By Katie Ritz
Over the past eight months, there have been very few jobs more demanding, more exhausting, more defeating, than that of an ER nurse.
Malia Hopkins can attest to that. She's the ER nurse manager for not one, but two ERs in Stuttgart, Arkansas.
It's been an unimaginable year for the well-practiced RN, but she said one event last week made the ongoing battle against the pandemic more than worth it.
In the fourth session of the Keeneland November Sale, her first-ever horse to go through a sales ring hammered down as the top-selling weanling of Book 3.
The colt was foaled and raised at Woodstock Farm in Lexington, and while Hopkins was not able to visit him as much as she had hoped in his first few months due to the pandemic, she's been eagerly receiving photos of the youngster since day one.
“Dealing with the pandemic and managing the ERs has made for a very stressful year,” she said. “To have something like this occur 100% made my year worth it. Being with Woodstock Farm, they got that colt in shape and made him look like he was a million-dollar colt. They all went above and beyond to make this an amazing end of the year for me.”
Hopkins shares her love of horses with her mother, who is also a nurse. The mother-daughter duo were involved in the Quarter Horse breeding industry when Hopkins was a child. But at the age of 21, a car crash left her unable to ride and they were forced to dissolve their business.
Just a few years ago, they decided to venture into the Thoroughbred industry. Hopkins said it took some time to find a few broodmares that piqued her interest, but one in particular caught her eye.
Abuntia came from the family of several notable winners. She was a half-sister to multiple graded stakes winner St. Joe Bay (Saint Anddan), and her third dam was three-time Eclipse winner and Grade I producer Susan's Girl (Quadrangle).
The only catch was her spotty produce record.
Her first foal in 2015, a filly by Regal Ransom, sold for $1,000 at the OBS Winter Mixed Sale and never saw the racetrack. Then over the next two years, the mare couldn't get in foal.
“[The sellers] told us that she was having some difficulties getting in foal, so that's when we got in touch with Jeff Little,” Hopkins said. “Jeff got her in shape and got her in foal to Not This Time on the first cover.”
The resulting filly, now a two-year-old, was retained for racing. Hopkins said she's now in training in Kentucky and will race next year at Oaklawn Park.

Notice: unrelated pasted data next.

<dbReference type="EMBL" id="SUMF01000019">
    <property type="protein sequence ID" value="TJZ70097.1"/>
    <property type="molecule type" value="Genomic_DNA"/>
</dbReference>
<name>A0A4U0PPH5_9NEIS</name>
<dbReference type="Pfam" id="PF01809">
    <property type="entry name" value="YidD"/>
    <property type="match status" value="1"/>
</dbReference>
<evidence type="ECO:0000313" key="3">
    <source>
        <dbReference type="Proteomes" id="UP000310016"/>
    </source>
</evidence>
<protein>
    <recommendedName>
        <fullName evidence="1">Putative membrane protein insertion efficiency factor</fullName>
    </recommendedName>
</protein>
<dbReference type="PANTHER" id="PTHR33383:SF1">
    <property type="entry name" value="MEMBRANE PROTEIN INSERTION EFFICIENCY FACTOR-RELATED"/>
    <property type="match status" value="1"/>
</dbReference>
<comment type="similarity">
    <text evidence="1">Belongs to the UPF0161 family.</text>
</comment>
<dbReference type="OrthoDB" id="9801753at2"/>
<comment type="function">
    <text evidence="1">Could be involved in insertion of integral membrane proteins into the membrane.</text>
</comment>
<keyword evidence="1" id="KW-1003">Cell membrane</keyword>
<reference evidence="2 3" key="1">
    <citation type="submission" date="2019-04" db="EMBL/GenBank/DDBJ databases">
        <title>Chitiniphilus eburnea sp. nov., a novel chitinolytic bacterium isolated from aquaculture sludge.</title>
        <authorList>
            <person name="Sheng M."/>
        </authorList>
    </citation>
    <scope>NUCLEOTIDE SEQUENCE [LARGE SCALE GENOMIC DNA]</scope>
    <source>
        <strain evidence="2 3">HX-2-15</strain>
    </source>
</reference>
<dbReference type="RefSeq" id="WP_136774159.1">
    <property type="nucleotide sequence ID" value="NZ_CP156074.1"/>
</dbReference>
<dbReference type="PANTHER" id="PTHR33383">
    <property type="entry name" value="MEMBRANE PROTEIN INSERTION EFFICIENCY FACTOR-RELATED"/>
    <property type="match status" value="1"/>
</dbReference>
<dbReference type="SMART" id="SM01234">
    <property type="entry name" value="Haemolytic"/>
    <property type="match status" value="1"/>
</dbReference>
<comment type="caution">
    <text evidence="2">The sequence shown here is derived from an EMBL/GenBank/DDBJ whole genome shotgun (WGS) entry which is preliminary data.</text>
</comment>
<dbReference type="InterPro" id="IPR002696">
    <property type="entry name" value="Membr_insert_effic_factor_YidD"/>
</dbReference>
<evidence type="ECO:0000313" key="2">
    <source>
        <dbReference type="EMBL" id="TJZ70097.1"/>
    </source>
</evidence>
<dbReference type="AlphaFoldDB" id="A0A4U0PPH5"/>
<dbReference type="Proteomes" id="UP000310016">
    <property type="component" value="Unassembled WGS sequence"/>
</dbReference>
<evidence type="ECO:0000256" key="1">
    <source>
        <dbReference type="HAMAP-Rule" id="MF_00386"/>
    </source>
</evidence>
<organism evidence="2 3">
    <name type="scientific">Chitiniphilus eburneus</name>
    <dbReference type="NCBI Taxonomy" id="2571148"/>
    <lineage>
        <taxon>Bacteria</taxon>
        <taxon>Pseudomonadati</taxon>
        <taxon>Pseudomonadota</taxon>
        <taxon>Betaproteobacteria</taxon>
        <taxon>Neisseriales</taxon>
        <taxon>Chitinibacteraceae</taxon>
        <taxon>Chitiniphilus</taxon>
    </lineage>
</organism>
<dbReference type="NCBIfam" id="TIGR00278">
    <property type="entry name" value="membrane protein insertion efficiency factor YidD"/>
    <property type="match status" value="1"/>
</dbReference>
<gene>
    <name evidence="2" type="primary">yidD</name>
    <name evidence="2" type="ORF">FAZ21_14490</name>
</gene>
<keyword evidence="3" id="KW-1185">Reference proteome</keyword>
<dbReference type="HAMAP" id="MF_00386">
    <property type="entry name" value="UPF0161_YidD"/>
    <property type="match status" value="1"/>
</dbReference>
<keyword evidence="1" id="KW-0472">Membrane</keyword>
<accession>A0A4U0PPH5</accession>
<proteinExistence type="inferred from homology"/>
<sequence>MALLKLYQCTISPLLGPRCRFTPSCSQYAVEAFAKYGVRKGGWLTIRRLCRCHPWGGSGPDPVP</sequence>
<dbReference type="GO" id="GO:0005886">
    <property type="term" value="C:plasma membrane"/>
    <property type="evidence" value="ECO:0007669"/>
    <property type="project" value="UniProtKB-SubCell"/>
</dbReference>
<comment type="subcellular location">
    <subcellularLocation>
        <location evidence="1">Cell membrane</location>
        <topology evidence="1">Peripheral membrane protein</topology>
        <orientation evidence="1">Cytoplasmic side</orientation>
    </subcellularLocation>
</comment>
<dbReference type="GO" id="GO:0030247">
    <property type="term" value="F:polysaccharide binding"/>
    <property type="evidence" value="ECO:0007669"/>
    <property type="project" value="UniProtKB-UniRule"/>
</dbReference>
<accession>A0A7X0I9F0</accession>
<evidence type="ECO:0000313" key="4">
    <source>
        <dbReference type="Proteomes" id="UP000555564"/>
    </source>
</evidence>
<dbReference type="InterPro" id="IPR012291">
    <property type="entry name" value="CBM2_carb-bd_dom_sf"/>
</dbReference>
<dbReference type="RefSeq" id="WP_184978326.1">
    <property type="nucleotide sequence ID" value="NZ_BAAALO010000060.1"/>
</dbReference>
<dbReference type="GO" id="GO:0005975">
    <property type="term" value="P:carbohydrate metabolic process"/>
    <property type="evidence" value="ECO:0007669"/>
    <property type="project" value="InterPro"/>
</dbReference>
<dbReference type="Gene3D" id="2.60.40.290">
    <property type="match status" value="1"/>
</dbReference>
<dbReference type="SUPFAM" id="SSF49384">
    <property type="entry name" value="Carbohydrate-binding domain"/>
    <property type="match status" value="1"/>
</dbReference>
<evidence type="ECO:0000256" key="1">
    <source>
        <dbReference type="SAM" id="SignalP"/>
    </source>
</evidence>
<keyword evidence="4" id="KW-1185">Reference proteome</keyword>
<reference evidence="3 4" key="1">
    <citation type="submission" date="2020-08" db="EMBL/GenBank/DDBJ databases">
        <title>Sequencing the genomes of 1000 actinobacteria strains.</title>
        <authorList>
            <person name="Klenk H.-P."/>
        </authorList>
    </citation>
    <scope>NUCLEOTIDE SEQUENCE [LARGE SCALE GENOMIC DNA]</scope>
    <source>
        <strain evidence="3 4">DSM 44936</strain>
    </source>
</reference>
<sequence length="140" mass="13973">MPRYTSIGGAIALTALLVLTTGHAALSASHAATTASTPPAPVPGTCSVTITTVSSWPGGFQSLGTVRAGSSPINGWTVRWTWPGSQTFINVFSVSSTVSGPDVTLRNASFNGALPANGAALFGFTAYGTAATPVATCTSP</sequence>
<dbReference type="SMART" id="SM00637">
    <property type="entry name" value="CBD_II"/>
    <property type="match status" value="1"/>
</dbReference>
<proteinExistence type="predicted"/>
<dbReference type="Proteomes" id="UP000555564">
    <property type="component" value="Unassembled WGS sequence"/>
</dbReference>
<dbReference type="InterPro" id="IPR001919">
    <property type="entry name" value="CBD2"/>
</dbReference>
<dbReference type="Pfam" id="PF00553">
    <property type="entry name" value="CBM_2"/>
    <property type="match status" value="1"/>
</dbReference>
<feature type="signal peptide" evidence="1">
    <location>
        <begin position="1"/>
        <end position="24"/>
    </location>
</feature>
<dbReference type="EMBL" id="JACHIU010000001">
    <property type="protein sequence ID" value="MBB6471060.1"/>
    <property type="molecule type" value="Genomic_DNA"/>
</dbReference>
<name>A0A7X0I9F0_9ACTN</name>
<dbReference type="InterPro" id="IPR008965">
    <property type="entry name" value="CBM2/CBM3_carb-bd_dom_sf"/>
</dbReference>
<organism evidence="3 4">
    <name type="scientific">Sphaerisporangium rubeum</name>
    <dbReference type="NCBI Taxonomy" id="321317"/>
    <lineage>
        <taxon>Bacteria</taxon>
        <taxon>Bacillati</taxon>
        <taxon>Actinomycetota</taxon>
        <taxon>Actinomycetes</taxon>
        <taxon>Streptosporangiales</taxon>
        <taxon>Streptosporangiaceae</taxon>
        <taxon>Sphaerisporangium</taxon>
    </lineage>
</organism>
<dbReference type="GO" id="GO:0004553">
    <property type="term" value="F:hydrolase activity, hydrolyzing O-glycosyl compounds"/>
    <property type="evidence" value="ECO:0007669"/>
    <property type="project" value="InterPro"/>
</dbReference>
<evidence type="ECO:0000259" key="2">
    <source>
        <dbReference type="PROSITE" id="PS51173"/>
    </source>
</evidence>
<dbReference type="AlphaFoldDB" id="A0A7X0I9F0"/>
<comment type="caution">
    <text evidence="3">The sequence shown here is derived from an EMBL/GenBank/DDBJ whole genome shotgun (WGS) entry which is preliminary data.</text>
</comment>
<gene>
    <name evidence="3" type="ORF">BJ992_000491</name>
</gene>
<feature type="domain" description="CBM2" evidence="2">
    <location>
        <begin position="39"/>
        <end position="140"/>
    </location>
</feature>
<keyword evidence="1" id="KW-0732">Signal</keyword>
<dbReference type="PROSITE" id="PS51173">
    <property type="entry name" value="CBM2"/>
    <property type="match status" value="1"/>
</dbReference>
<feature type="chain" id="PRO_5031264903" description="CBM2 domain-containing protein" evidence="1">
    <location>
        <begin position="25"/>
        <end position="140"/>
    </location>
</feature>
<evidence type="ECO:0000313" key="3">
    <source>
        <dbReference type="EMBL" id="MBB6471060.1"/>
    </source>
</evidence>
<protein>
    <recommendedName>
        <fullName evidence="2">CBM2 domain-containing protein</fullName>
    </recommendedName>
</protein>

The mare didn't carry the same luck the next two breeding season, failing to catch both years. But Hopkins had high hopes for 2019, as there was one potential stallion that she thought would be a perfect match.
“We saw Mendelssohn on the racetrack and started bugging Coolmore in August,” she said with a laugh. “They said they could get us a contract. We went from Arkansas to Kentucky to watch him run in the Breeders' Cup, and I was praying he didn't win so I could continue to afford him.”
Abuntia checked in foal, and her Mendelssohn colt was born at the end of February, just before Hopkins stepped onto the Coronavirus front line.
“We were blessed with a beautiful colt that looked phenomenal,” she recalled. “With COVID, I couldn't come up to see him as much, but from the very first photos they were sending, I could tell it was a nice individual. He was probably about two months old when he started showing he was a real standout and a class act.”
Hopkins was able to make the trip to Lexington to watch her first foal go through the sales ring to the tune of $300,000, selling to Larry Best's OXO Equine.
“I was so nervous I couldn't actually videotape it,” she said. “I tried. But thankfully he did amazing and brought what he did. I'm ecstatic that Larry Best has the horse and I'm extremely grateful for Coolmore, Four Star Sales and Tony [Lacy, consignor and advisor] for everything they've done for us. It was an amazing first experience.”
Two days later, Hopkins had another weanling go through the sales ring, this one a filly by Not This Time that was born and raised at Hopkins's farm in Arkansas and brought $37,000.
“With her being an Arkansas-bred, I was tickled to death with that,” she said.
Hopkins puts no stock in beginner's luck and has even higher aspirations for the future.
Her goal for next year?
“I would love to be able to have a topper in Book 2 next time.”